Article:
Waiting list hits new record as 65 week target slips away
17/07/2023by Rob Findlay
The English waiting list reached a new record size of 7,472,052 patient pathways at the end of May, up 56,700 over the month, and going in the wrong direction to achieve The Prime Minister’s New Year pledge that “NHS waiting lists will fall”.
The target to eliminate 65 week waits by March 2024 also slipped further out of reach, with the numbers waiting beyond the target rising by 1,666 pathways to 96,801 during May. The targets to eliminate 104 and 78 week waits are still not being achieved, long after their deadlines.
The latest Statistical Press Notice featured an unexpected new piece of data: “The number of unique patients is estimated to be around 6.3 million*.” The asterisk directs us to a footnote explaining “This is based on analysis of the Waiting List Minimum Data Set” (WLMDS).
There are two things to say about this.
Firstly, it is a bit rich of NHS England to publish data selectively from the WLMDS when it suits them. The public are paying for this data collection and should be entitled to see proper and comprehensive statistics from it.
Secondly, what purpose does this number serve? As health ministers point out, patients are “not really worried about who else is on the waiting list”. Nor does it indicate the amount of work the NHS needs to do to clear the backlog – that is better represented by the usual measure of incomplete pathways.
So it is difficult to escape the conclusion that this number is being quoted for no better reason than it being smaller, in a possible attempt to confuse the public into thinking that waiting lists are falling. The onus is on NHS England to explain.
In the following discussion, all figures come from NHS England. For analysis of waiting times performance and the outlook for your local services eliminating 65 week waits, visit our reports page or our map of the latest elective waiting times across England.
Let’s start by looking at both the numbers of patients starting new waiting time ‘clocks’, and the number of patients being removed from the waiting list without being admitted for treatment, as shown in the following two charts.
Clock starts (a measure of demand) rose to slightly above pre-pandemic rates, and non-admitted clock stops (patients removed from the waiting list without being admitted for treatment) rose to significantly above pre-pandemic rates. The increase in clock starts was the larger of the two; nevertheless the significant rise in non-admitted clock stops has to be great news… doesn’t it? I am not so sure, and find it curious how often these two numbers seem to rise and fall at the same time. I even wonder (without evidence) whether they indicate some kind of revolving door, where patients are removed from the waiting list only to be added back to it straight away with zero time on the clock. If anyone can shed any light on this then I would be interested to know.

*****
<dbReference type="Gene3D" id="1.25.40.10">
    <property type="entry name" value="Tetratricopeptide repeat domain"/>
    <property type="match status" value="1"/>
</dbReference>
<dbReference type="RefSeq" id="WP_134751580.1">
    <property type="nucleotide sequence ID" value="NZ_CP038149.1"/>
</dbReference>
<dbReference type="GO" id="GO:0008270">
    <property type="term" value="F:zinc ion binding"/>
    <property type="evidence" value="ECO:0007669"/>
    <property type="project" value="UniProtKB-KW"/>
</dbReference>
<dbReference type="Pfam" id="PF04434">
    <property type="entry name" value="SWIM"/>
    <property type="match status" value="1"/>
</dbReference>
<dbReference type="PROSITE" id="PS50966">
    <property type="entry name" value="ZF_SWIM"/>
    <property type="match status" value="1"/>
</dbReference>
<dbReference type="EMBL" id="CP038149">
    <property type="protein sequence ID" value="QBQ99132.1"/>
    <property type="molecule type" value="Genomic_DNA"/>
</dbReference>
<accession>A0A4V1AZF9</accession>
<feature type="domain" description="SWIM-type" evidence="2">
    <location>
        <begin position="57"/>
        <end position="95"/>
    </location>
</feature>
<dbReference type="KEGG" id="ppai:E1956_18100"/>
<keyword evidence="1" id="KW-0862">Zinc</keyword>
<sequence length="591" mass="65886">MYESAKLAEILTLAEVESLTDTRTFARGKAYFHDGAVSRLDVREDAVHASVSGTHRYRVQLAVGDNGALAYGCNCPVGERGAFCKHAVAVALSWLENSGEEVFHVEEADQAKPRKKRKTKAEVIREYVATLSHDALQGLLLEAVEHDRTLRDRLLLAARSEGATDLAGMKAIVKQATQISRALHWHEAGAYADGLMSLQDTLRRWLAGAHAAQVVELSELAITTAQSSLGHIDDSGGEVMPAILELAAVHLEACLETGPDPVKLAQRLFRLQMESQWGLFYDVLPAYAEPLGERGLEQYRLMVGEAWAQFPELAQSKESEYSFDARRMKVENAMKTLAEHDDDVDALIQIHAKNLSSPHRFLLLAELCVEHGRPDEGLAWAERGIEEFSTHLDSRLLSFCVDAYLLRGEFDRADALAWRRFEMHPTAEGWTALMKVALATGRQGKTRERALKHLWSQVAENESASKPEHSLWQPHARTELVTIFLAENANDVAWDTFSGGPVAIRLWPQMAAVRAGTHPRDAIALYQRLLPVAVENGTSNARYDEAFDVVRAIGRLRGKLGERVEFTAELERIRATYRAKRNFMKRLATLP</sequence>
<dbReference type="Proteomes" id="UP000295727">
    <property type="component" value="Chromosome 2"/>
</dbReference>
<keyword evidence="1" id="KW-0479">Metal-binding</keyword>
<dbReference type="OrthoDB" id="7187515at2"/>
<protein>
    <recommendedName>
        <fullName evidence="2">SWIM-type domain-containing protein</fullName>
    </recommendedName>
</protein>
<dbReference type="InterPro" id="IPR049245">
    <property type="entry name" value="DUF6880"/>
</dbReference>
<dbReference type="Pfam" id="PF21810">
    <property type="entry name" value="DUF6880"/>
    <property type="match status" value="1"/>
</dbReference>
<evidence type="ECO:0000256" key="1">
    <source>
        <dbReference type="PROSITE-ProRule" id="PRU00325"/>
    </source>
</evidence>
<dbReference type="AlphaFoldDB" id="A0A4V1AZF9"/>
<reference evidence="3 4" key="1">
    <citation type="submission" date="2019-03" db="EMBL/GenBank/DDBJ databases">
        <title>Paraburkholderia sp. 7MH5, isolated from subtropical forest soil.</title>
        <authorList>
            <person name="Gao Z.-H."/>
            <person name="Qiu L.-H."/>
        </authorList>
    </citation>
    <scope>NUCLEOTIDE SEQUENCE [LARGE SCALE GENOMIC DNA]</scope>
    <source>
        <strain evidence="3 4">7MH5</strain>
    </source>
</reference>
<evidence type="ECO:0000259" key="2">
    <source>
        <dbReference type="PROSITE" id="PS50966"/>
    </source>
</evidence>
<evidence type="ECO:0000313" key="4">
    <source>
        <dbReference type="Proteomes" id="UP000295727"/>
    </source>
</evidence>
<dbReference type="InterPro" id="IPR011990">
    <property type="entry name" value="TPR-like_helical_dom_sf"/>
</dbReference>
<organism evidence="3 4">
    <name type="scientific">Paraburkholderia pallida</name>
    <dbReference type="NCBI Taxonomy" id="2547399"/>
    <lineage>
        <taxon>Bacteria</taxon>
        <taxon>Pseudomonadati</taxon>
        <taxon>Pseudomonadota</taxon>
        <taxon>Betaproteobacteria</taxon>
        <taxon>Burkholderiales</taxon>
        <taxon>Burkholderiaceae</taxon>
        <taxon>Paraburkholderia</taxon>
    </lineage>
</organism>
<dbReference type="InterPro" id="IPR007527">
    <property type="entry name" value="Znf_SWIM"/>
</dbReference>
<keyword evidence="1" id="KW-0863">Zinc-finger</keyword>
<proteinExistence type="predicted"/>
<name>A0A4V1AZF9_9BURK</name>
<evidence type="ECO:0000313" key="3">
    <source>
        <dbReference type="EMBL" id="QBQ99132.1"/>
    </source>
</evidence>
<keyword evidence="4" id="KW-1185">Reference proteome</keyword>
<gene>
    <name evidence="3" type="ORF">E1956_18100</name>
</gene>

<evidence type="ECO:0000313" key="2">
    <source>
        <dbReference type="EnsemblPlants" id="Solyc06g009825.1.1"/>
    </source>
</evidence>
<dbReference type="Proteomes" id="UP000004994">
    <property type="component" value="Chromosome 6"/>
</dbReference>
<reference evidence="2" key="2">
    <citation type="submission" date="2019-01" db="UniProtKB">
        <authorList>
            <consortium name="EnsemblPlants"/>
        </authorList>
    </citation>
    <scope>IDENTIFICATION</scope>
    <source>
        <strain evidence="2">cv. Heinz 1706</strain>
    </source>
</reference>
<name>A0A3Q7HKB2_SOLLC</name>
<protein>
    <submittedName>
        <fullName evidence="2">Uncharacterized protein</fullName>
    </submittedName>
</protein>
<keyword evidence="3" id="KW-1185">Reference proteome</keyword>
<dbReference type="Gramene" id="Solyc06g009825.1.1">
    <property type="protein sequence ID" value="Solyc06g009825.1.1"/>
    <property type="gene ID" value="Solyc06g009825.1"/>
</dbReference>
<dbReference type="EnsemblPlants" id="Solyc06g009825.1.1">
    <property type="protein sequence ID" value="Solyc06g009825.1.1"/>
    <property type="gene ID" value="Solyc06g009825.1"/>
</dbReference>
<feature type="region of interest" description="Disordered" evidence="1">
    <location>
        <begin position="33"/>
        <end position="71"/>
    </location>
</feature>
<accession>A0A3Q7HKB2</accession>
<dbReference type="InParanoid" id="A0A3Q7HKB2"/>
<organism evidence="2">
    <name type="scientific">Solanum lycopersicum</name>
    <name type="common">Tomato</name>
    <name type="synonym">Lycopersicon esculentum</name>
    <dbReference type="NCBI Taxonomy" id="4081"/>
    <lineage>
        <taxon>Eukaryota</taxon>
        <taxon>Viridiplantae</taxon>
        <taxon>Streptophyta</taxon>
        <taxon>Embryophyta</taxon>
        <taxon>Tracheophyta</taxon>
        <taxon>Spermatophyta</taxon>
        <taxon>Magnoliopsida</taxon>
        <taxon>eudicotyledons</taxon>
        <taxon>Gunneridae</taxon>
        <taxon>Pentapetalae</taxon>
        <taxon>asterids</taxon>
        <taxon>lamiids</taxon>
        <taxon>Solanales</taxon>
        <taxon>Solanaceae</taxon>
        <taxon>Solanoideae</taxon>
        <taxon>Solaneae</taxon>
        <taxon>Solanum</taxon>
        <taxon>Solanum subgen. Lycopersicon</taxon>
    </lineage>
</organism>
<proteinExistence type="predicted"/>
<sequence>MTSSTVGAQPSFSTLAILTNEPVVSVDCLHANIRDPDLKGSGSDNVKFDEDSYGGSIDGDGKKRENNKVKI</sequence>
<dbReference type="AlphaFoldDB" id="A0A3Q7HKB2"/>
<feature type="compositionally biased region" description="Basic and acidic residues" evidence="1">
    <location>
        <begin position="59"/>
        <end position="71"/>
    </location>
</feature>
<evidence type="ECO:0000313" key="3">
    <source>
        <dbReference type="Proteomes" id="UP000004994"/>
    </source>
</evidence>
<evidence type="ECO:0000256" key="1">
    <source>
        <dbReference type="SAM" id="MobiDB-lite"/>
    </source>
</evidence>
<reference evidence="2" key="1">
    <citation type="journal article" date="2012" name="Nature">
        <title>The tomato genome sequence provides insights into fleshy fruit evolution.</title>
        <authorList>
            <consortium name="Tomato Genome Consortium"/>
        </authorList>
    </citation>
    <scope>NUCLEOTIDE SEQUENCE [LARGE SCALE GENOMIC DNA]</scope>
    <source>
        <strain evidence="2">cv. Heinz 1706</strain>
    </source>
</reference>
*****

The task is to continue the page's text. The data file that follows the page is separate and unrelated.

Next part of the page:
The net result of clock starts increasing faster than non-admitted clock stops (plus those converting to the waiting list for admission) was an increase in the number of patients on the waiting list without a decision to admit. Of these 6.4 million patients who have not yet reached diagnosis and decision, I estimate that some 27,000 will eventually receive a cancer diagnosis. They are not protected by the cancer waiting times targets, because they were not referred on a cancer pathway, because their cancer is not yet suspected.
Admissions for inpatient and daycase treatment remained at pre-pandemic levels.
The overall result was that the waiting list grew to a record 7,472,052 patient pathways. The red triangle below shows that the waiting list will need to at least halve in size before the statutory 18 week target is likely to be achievable again.
Waiting times have been slowly increasing since the worst of the pandemic, both overall and for those patients who have not yet reached diagnosis and decision. The estimated 27,000 patients mentioned above, whose eventual diagnosis will turn out to be an unexpected cancer, are currently facing a typical wait of 44.2 weeks (10.2 months) for that diagnosis which is far too long.
Waiting times are a function of both the size and shape of the waiting list, and the index below indicates the shape. It remains worse than pre-pandemic, largely because of the huge variation in waiting time pressures around the country.
While the longest waiting times have come down at specialty level in response to the waiting time targets, the shorter specialty waits have been increasing. This is another indication that current waiting times policy is not reducing the underlying pressures in the system.
There was little change in the distribution of waiting times in May. I noted above that the waiting list shape is largely driven by the variation in waiting times across more than 2,000 local specialties across the country, and the chart below shows how much greater that variation is now, than before the pandemic.
Those local services above the “92 per cent within 42 weeks” line are likely to breach the target to eliminate 65 week waits unless they can reduce the size of their waiting lists.
Referral-to-treatment data up to the end of June is due out at 9:30am on Thursday 10th August.Return to Post Index